Nike Q4 Surprises with Profit Up 22% on Strong Sales

nikeBeaverton, OR—Nike reported Thursday a better-than-expected fourth quarter earnings thanks to strong sales in North America and improved gross margins. But the athletic footwear, apparel and accessories giant warned that its sales in China could soften in the first half of its next fiscal year.

For the quarter ended May 31, Nike posted a 22% increase in net income to $668 million, or 73 cents a share, compared to a $549 million profit, or 59 cents a share a year ago. Its earnings from continuing operations improved to 76 cents a share from 60 cents. Analysts’ average estimate expected 74 cents a share.

Total net revenue increased 7.4% to $6.7 billion, ahead of analysts’ estimates for $6.64 billion in sales.

The company said sales benefited from increased demand for running and basketball gear in North America, its largest market, where sales surged 12% to $2.71 billion. Operating profit in North America rose 28.6% to $723 million.

For the second consecutive quarter, gross margin widened to 43.9% from 43.8%, with Nike crediting lower material costs and pricing adjustments.

‘Lot of Work to Do’ in China

In other regions, such as emerging markets, Central and Eastern Europe, sales improved, offsetting declines in Japan and Western Europe and flat sales in China.

While Nike forecast growth in its next first quarter and fiscal full year, it warned that sales in China could fall in the next six months.

According to Donald Blair, chief financial officer, comparable store sales in China for Nike’s largest retail partners were rising while inventories were falling.

“We still have a lot of work to do,” Blair said. “Our reported results for China won’t always follow a smooth trajectory and it’s difficult to predict how quickly it will return to sustained growth.”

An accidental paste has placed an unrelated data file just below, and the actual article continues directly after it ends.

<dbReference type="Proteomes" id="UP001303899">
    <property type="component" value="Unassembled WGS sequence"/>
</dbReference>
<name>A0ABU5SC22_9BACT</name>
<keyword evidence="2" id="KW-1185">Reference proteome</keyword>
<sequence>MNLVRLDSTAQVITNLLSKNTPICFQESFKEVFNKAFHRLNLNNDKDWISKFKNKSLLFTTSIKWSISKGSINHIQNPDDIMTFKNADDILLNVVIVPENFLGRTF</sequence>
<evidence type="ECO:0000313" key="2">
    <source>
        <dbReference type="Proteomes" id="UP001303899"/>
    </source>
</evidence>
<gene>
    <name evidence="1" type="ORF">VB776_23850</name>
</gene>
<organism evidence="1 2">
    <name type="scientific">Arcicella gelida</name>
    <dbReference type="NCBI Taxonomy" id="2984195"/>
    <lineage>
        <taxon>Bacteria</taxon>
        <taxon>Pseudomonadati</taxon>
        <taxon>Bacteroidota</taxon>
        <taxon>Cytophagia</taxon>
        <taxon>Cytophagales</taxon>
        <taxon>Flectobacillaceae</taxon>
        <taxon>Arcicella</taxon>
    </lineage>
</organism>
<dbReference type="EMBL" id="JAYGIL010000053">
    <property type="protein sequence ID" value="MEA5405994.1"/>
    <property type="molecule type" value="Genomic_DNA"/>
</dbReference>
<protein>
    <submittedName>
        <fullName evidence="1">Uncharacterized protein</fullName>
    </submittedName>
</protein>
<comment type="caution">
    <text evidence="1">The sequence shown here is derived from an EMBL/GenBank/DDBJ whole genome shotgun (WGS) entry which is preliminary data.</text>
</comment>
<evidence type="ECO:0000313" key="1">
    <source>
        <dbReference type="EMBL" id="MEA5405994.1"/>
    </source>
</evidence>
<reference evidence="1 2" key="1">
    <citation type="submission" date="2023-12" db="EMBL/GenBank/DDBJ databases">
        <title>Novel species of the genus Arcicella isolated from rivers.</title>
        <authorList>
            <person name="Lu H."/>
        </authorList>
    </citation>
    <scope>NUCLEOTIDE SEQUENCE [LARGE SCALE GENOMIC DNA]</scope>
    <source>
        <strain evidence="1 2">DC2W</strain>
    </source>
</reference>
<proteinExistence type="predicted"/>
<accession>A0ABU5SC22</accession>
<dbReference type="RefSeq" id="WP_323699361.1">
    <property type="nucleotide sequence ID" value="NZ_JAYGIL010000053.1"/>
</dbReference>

Nike plans to tweak the fit, color and other characteristics of some of the product it sells in China to better appear to Chinese consumers.

“The most critical step in returning this market to health is creating a more compelling, productive and profitable retail marketplace,” Blair added, noting that in May, Nike replaced its top executive in the country, and the company also is working on improving the presentation of its products at retailers there.

Orders for the Nike brand from June to November, excluding the effects of currency exchange-rate changes, were up 8%. Analysts’ estimate expected a gain of 8.8%. Orders on that basis advanced 12% a year earlier.

For the company’s full year, net income increased 11.8% to $2.49 billion, while revenues rose by 8.5% to $25.31 billion.

 

 

 

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Jeff Prine

Jeff Prine, Editor at Large, Accessories Magazine
Jeff returns as a regular contributor to Accessories magazine. Initially Jeff worked as senior editor at Accessories more than 20 years ago and his love of the industry has followed him until present. Since his tenure here, Jeff has continued to report jewelry, watch and other luxury goods trends as executive editor at Modern Jeweler magazine, fashion director at Lustre, and as contributor on products and trends for consumer and trade publications and websites. In addition to his editorial experience, Jeff also served as an adjunct instructor for accessories merchandising at Fashion Institute of Technology. jeffp@busjour.com